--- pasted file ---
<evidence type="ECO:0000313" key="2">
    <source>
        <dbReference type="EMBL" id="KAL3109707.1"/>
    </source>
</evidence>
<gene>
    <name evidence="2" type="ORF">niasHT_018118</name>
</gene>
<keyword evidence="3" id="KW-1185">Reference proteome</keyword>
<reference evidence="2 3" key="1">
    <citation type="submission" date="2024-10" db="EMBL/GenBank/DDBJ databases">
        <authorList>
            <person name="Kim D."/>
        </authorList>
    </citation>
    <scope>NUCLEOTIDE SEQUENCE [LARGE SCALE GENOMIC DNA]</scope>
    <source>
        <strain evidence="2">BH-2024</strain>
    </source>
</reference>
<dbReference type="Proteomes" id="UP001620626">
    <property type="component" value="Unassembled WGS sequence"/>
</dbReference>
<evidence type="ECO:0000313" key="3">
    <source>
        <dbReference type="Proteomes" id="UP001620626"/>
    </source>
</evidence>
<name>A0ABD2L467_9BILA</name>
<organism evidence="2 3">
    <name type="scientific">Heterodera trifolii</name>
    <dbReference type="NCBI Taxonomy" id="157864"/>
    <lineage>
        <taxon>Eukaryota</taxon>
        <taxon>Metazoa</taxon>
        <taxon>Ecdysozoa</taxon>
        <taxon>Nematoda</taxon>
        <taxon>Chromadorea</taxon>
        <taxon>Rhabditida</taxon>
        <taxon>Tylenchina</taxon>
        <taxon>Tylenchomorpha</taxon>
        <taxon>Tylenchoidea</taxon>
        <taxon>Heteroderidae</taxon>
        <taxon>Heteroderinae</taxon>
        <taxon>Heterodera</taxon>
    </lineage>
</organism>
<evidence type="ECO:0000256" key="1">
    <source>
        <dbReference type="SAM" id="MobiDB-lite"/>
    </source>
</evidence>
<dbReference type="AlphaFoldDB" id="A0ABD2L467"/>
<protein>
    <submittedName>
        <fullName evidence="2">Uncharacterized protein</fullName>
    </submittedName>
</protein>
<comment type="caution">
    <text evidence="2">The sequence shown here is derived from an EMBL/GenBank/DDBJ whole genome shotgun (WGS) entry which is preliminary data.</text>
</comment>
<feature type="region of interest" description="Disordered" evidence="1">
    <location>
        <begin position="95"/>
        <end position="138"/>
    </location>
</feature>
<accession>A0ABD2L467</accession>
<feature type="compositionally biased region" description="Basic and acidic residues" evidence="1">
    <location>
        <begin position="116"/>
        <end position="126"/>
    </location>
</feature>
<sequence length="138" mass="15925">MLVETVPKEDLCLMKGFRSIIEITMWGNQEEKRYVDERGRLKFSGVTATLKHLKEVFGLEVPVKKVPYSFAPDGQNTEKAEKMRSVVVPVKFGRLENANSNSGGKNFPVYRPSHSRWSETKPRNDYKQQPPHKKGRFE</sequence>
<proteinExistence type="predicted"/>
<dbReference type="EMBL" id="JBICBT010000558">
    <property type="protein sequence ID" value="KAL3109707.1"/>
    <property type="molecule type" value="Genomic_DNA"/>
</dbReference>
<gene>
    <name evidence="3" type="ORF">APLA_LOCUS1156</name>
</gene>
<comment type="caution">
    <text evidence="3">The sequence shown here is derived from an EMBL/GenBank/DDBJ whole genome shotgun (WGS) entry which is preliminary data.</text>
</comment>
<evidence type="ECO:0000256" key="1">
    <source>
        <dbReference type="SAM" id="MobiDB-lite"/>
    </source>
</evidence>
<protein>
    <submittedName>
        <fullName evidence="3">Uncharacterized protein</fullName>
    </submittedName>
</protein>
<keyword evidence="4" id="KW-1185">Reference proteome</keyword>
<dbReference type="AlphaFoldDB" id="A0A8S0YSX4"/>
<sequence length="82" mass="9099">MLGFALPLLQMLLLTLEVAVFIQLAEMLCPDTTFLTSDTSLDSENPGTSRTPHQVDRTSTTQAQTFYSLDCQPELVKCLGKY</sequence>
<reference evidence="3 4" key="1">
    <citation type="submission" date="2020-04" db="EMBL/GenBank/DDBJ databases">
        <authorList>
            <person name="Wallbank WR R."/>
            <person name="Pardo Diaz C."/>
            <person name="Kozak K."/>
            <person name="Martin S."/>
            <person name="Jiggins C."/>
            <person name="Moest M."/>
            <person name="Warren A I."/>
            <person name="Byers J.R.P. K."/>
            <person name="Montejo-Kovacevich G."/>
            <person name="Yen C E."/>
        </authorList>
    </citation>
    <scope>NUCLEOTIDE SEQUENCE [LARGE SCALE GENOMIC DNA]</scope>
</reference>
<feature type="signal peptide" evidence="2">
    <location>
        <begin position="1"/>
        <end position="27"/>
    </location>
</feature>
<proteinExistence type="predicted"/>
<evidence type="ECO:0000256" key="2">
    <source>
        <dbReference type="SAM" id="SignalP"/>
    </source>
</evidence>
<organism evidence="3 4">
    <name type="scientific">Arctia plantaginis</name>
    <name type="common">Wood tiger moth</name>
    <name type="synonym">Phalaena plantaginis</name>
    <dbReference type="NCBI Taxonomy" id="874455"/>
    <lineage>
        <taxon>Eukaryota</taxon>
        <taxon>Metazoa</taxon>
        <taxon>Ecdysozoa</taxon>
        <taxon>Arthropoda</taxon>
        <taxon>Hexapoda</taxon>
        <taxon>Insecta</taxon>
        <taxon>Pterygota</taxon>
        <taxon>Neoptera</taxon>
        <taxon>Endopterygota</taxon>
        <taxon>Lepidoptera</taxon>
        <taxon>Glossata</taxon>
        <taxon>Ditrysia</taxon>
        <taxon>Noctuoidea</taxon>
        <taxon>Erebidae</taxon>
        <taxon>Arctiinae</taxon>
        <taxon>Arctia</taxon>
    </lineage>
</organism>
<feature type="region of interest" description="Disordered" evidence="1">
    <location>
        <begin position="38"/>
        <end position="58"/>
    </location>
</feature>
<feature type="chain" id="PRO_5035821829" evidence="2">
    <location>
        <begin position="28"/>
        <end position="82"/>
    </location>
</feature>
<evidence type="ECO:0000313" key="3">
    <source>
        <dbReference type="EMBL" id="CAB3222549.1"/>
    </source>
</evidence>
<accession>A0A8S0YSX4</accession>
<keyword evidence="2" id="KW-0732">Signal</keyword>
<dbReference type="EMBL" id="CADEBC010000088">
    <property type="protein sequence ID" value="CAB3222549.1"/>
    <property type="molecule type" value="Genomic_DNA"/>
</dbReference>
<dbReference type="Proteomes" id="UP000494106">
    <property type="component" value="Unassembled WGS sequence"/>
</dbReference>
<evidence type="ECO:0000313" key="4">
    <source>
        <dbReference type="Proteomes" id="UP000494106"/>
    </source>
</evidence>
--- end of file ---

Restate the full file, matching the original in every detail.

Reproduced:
<evidence type="ECO:0000313" key="2">
    <source>
        <dbReference type="EMBL" id="KAL3109707.1"/>
    </source>
</evidence>
<gene>
    <name evidence="2" type="ORF">niasHT_018118</name>
</gene>
<keyword evidence="3" id="KW-1185">Reference proteome</keyword>
<reference evidence="2 3" key="1">
    <citation type="submission" date="2024-10" db="EMBL/GenBank/DDBJ databases">
        <authorList>
            <person name="Kim D."/>
        </authorList>
    </citation>
    <scope>NUCLEOTIDE SEQUENCE [LARGE SCALE GENOMIC DNA]</scope>
    <source>
        <strain evidence="2">BH-2024</strain>
    </source>
</reference>
<dbReference type="Proteomes" id="UP001620626">
    <property type="component" value="Unassembled WGS sequence"/>
</dbReference>
<evidence type="ECO:0000313" key="3">
    <source>
        <dbReference type="Proteomes" id="UP001620626"/>
    </source>
</evidence>
<name>A0ABD2L467_9BILA</name>
<organism evidence="2 3">
    <name type="scientific">Heterodera trifolii</name>
    <dbReference type="NCBI Taxonomy" id="157864"/>
    <lineage>
        <taxon>Eukaryota</taxon>
        <taxon>Metazoa</taxon>
        <taxon>Ecdysozoa</taxon>
        <taxon>Nematoda</taxon>
        <taxon>Chromadorea</taxon>
        <taxon>Rhabditida</taxon>
        <taxon>Tylenchina</taxon>
        <taxon>Tylenchomorpha</taxon>
        <taxon>Tylenchoidea</taxon>
        <taxon>Heteroderidae</taxon>
        <taxon>Heteroderinae</taxon>
        <taxon>Heterodera</taxon>
    </lineage>
</organism>
<evidence type="ECO:0000256" key="1">
    <source>
        <dbReference type="SAM" id="MobiDB-lite"/>
    </source>
</evidence>
<dbReference type="AlphaFoldDB" id="A0ABD2L467"/>
<protein>
    <submittedName>
        <fullName evidence="2">Uncharacterized protein</fullName>
    </submittedName>
</protein>
<comment type="caution">
    <text evidence="2">The sequence shown here is derived from an EMBL/GenBank/DDBJ whole genome shotgun (WGS) entry which is preliminary data.</text>
</comment>
<feature type="region of interest" description="Disordered" evidence="1">
    <location>
        <begin position="95"/>
        <end position="138"/>
    </location>
</feature>
<accession>A0ABD2L467</accession>
<feature type="compositionally biased region" description="Basic and acidic residues" evidence="1">
    <location>
        <begin position="116"/>
        <end position="126"/>
    </location>
</feature>
<sequence length="138" mass="15925">MLVETVPKEDLCLMKGFRSIIEITMWGNQEEKRYVDERGRLKFSGVTATLKHLKEVFGLEVPVKKVPYSFAPDGQNTEKAEKMRSVVVPVKFGRLENANSNSGGKNFPVYRPSHSRWSETKPRNDYKQQPPHKKGRFE</sequence>
<proteinExistence type="predicted"/>
<dbReference type="EMBL" id="JBICBT010000558">
    <property type="protein sequence ID" value="KAL3109707.1"/>
    <property type="molecule type" value="Genomic_DNA"/>
</dbReference>
<gene>
    <name evidence="3" type="ORF">APLA_LOCUS1156</name>
</gene>
<comment type="caution">
    <text evidence="3">The sequence shown here is derived from an EMBL/GenBank/DDBJ whole genome shotgun (WGS) entry which is preliminary data.</text>
</comment>
<evidence type="ECO:0000256" key="1">
    <source>
        <dbReference type="SAM" id="MobiDB-lite"/>
    </source>
</evidence>
<protein>
    <submittedName>
        <fullName evidence="3">Uncharacterized protein</fullName>
    </submittedName>
</protein>
<keyword evidence="4" id="KW-1185">Reference proteome</keyword>
<dbReference type="AlphaFoldDB" id="A0A8S0YSX4"/>
<sequence length="82" mass="9099">MLGFALPLLQMLLLTLEVAVFIQLAEMLCPDTTFLTSDTSLDSENPGTSRTPHQVDRTSTTQAQTFYSLDCQPELVKCLGKY</sequence>
<reference evidence="3 4" key="1">
    <citation type="submission" date="2020-04" db="EMBL/GenBank/DDBJ databases">
        <authorList>
            <person name="Wallbank WR R."/>
            <person name="Pardo Diaz C."/>
            <person name="Kozak K."/>
            <person name="Martin S."/>
            <person name="Jiggins C."/>
            <person name="Moest M."/>
            <person name="Warren A I."/>
            <person name="Byers J.R.P. K."/>
            <person name="Montejo-Kovacevich G."/>
            <person name="Yen C E."/>
        </authorList>
    </citation>
    <scope>NUCLEOTIDE SEQUENCE [LARGE SCALE GENOMIC DNA]</scope>
</reference>
<feature type="signal peptide" evidence="2">
    <location>
        <begin position="1"/>
        <end position="27"/>
    </location>
</feature>
<proteinExistence type="predicted"/>
<evidence type="ECO:0000256" key="2">
    <source>
        <dbReference type="SAM" id="SignalP"/>
    </source>
</evidence>
<organism evidence="3 4">
    <name type="scientific">Arctia plantaginis</name>
    <name type="common">Wood tiger moth</name>
    <name type="synonym">Phalaena plantaginis</name>
    <dbReference type="NCBI Taxonomy" id="874455"/>
    <lineage>
        <taxon>Eukaryota</taxon>
        <taxon>Metazoa</taxon>
        <taxon>Ecdysozoa</taxon>
        <taxon>Arthropoda</taxon>
        <taxon>Hexapoda</taxon>
        <taxon>Insecta</taxon>
        <taxon>Pterygota</taxon>
        <taxon>Neoptera</taxon>
        <taxon>Endopterygota</taxon>
        <taxon>Lepidoptera</taxon>
        <taxon>Glossata</taxon>
        <taxon>Ditrysia</taxon>
        <taxon>Noctuoidea</taxon>
        <taxon>Erebidae</taxon>
        <taxon>Arctiinae</taxon>
        <taxon>Arctia</taxon>
    </lineage>
</organism>
<feature type="region of interest" description="Disordered" evidence="1">
    <location>
        <begin position="38"/>
        <end position="58"/>
    </location>
</feature>
<feature type="chain" id="PRO_5035821829" evidence="2">
    <location>
        <begin position="28"/>
        <end position="82"/>
    </location>
</feature>
<evidence type="ECO:0000313" key="3">
    <source>
        <dbReference type="EMBL" id="CAB3222549.1"/>
    </source>
</evidence>
<accession>A0A8S0YSX4</accession>
<keyword evidence="2" id="KW-0732">Signal</keyword>
<dbReference type="EMBL" id="CADEBC010000088">
    <property type="protein sequence ID" value="CAB3222549.1"/>
    <property type="molecule type" value="Genomic_DNA"/>
</dbReference>
<dbReference type="Proteomes" id="UP000494106">
    <property type="component" value="Unassembled WGS sequence"/>
</dbReference>
<evidence type="ECO:0000313" key="4">
    <source>
        <dbReference type="Proteomes" id="UP000494106"/>
    </source>
</evidence>